Regarding why this happens, I would first look toward Paul’s family of origin. Observe his family, his parents in particular, and see how they react to garden-variety accidents. Very likely they, too, are blamers. I would be surprised to learn that Paul didn’t grow up in a home where someone got blamed because it was a cloudy day, where everything is surely someone’s fault. When an individual grows up experiencing that knee-jerk reaction to anything “wrong,” it could easily become ingrained in his core belief system and ultimately become business as usual for him, particularly when he is running the show.

Another reason why some people feel the need to place blame on someone—anyone—is that they’ve observed that life is often random, haphazard, and unpredictable. That is a frightening reality and, for some, a concept that is hard to accept. So if they can create for themselves a reality in which things happen for a reason, that there is always a quid pro quo, that if you’re careful enough, nothing bad will ever happen to you, they can sleep better at night. In some ways, such people are living in a world of fantasy, believing and hoping that they actually do have control over much that is, truth be told, uncontrollable. It’s nice to believe that bad things do not happen to good people and we are the masters of our universe. If only we were just a little more careful . . .

Paul’s blaming is likely based on his own doubts, fears, and anxiety, and in order for him to recognize this, he will have to gain some self-awareness into the cause of his own anxieties. And that is a suggestion that you may want to make to him, though I’m guessing he probably will not be able to “hear” you.

So what’s your next move? To begin with, when your son gets blamed for no reason, be sure to tell him immediately that it wasn’t his fault. Yes, it’s confusing for children to hear mixed messages from their two parents. However, I believe in this case that your son should not be carrying around with him the guilt, shame, and anxiety of believing he’s always doing something wrong. Secondly, you also don’t want him to grow up and start becoming a “blamer” as well.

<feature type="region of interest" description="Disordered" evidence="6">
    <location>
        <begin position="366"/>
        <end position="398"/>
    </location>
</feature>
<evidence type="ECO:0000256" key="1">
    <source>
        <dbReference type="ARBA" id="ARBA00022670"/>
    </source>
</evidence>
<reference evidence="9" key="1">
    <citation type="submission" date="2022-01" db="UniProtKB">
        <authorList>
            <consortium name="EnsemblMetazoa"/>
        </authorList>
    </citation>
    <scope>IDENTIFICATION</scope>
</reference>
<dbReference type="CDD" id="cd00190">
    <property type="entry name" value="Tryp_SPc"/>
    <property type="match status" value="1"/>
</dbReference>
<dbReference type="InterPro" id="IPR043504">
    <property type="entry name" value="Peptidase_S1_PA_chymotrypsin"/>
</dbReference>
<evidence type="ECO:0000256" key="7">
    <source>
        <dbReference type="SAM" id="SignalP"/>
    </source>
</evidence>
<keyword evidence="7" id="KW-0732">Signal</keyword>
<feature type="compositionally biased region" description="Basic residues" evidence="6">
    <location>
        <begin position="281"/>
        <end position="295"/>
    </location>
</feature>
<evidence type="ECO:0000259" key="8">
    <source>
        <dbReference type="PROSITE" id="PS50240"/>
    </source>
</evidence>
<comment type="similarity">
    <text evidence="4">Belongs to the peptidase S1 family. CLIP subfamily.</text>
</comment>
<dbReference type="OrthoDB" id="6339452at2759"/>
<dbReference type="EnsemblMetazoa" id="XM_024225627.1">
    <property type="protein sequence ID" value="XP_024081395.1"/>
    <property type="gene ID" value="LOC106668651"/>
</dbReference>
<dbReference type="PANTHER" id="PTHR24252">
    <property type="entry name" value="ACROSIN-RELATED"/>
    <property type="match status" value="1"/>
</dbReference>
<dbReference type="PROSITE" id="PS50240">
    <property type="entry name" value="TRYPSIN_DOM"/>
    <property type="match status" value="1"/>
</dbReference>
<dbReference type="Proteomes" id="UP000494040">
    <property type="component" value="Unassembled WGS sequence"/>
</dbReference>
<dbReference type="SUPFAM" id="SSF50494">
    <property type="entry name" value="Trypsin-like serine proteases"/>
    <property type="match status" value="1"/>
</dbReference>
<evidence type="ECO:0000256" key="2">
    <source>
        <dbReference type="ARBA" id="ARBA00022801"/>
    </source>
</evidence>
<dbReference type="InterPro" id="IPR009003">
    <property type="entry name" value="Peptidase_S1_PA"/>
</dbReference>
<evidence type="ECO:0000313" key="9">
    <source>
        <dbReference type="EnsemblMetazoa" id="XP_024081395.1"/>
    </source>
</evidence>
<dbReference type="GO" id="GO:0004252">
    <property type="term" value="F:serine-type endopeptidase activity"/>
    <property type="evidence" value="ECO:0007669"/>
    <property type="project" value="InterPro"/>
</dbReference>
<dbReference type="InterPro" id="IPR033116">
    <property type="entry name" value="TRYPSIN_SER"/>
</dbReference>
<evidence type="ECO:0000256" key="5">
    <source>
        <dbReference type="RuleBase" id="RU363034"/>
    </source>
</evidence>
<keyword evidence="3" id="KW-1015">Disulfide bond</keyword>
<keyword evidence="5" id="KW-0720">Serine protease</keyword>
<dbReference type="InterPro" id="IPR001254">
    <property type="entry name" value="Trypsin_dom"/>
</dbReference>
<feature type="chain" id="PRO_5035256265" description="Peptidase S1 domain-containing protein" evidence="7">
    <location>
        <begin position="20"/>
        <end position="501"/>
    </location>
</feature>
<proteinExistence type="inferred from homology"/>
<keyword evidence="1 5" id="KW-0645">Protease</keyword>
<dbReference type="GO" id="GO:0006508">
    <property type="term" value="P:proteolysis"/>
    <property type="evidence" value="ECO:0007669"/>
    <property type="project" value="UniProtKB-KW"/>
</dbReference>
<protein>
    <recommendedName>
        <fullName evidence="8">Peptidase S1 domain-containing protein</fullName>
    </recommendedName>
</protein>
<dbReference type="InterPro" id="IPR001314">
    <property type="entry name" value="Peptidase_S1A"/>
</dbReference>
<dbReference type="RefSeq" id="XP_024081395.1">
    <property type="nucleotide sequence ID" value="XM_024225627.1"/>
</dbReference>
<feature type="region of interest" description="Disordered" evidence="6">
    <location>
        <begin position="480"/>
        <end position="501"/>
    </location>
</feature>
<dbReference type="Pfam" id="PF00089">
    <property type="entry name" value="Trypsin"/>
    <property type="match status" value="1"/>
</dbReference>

Regarding your husband’s accusations against you, you haven’t provided me with any insight into how you respond, or perhaps you sometimes don’t respond at all, in an attempt to not allow things to escalate. I believe you have to call Paul on his attacks quickly, decisively, and without a defense. Don’t give him excuses why things happened. Just say something like, “Stop it! That’s ridiculous. What you’re saying makes no sense at all.” And walk away. If he follows you and continues with his outbursts, leave the room—even leave the house if necessary. But let it be known to Paul, loud and clear, that you’re not available any longer to listen to his nonsense.

If you are consistent, I believe Paul will ultimately be forced to stop and look at his behavior, eventually recognizing that the blame game is not working for him anymore and it’s time to figure out that there’s a better way for him to deal with his feelings and, most likely, fears.

Be patient, be strong, and be clear. Behaviors take time to change, and hopefully with time Paul will begin to create a shift in his behavior. For now, I’m thinking he is also doing it because he can. And that is something that you probably have more power over than you think in terms of your ability to effect some kind of positive change.


Esther Mann, LCSW, is a psychotherapist in Lawrence. Esther works with individuals and couples. She can be reached at or 516-314-2295.

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Posted by on March 27, 2014. Filed under In This Week's Edition. You can follow any responses to this entry through the RSS 2.0. Both comments and pings are currently closed.